"[ORGANIZATIONS] ARE UNDER attack almost daily from various sources on the Internet," says Ron Baklarz, CISO (chief information security officer) of the American Red Cross in Falls Church, Va. But, despite the recent releases of professionally scripted viruses as well as DoS (denial of service) attacks and other hacker attacks, it is the aftermath of Sept. 11 that has moved information security to the top of the board's agenda, says Allan Paller, director of the System Administration, Networking, and Security (SANS) Institute, a professional information security association and certification provider in Bethesda, Md.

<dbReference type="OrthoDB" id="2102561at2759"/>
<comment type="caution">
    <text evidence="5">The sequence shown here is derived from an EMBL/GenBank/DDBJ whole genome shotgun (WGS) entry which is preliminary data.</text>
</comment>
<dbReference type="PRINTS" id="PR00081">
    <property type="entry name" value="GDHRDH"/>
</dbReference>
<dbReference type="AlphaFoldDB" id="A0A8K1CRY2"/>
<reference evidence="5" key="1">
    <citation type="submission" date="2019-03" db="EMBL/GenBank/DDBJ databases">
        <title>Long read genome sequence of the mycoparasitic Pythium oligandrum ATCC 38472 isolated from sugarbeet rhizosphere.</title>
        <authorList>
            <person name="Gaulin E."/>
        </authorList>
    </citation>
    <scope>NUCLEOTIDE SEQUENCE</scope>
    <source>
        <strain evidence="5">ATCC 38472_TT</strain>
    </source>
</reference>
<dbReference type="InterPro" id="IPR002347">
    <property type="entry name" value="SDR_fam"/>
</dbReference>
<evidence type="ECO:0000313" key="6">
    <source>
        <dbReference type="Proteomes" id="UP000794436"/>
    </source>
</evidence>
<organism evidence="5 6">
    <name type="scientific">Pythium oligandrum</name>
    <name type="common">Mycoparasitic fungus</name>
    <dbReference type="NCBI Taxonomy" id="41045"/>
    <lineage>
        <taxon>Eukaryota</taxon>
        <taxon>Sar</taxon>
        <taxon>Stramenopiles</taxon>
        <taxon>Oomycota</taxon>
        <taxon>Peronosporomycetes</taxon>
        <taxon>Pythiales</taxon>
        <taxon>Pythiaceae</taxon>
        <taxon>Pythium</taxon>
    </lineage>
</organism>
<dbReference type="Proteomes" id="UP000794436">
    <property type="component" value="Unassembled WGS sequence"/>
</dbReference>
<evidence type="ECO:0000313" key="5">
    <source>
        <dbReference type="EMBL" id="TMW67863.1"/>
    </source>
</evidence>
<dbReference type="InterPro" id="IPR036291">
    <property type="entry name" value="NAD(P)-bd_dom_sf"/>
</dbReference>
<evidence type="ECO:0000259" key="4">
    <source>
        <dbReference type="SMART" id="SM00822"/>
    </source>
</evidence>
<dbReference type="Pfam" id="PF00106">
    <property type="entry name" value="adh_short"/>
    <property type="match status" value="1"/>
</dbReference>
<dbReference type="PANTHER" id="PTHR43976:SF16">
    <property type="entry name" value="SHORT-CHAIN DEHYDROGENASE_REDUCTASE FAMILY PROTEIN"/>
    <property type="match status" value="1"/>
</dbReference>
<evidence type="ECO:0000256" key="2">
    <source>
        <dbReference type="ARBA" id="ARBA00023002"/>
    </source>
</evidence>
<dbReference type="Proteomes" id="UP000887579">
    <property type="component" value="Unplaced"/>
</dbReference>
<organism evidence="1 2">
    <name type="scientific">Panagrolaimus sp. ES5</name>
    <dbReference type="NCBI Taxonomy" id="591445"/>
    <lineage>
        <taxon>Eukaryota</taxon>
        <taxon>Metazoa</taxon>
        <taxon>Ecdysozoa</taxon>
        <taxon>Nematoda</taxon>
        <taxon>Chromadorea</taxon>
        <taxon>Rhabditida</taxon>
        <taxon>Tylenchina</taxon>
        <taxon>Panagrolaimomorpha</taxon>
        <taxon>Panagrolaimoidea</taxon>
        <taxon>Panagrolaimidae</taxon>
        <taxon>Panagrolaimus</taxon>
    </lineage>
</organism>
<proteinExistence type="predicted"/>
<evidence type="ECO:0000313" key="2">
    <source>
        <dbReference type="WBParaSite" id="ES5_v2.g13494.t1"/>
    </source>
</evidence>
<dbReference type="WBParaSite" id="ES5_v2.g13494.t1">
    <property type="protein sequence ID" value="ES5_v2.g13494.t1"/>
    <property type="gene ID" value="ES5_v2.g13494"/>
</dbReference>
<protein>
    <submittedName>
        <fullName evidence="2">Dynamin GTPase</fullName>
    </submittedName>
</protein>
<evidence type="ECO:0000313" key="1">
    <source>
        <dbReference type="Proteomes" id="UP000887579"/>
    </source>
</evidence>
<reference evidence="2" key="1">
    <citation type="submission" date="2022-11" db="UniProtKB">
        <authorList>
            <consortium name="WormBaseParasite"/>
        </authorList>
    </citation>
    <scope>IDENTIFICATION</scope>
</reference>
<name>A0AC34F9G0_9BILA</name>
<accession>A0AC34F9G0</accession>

With closer scrutiny from boards, these information security executives are under a new kind of pressure, Paller says. Boards want someone -- a CISO -- who can ensure systems and information security, balance IT functionality, and be held responsible for any weaknesses.
CISOs first rose to prominence in the armed forces and then in the financial services sector where information security weaknesses -- from system downtime, hacking, and fraud -- have a direct and definable impact on corporate profits and losses. "Security is part of their bottom line," says Dave Juitt, chief security architect at Bluesocket, a …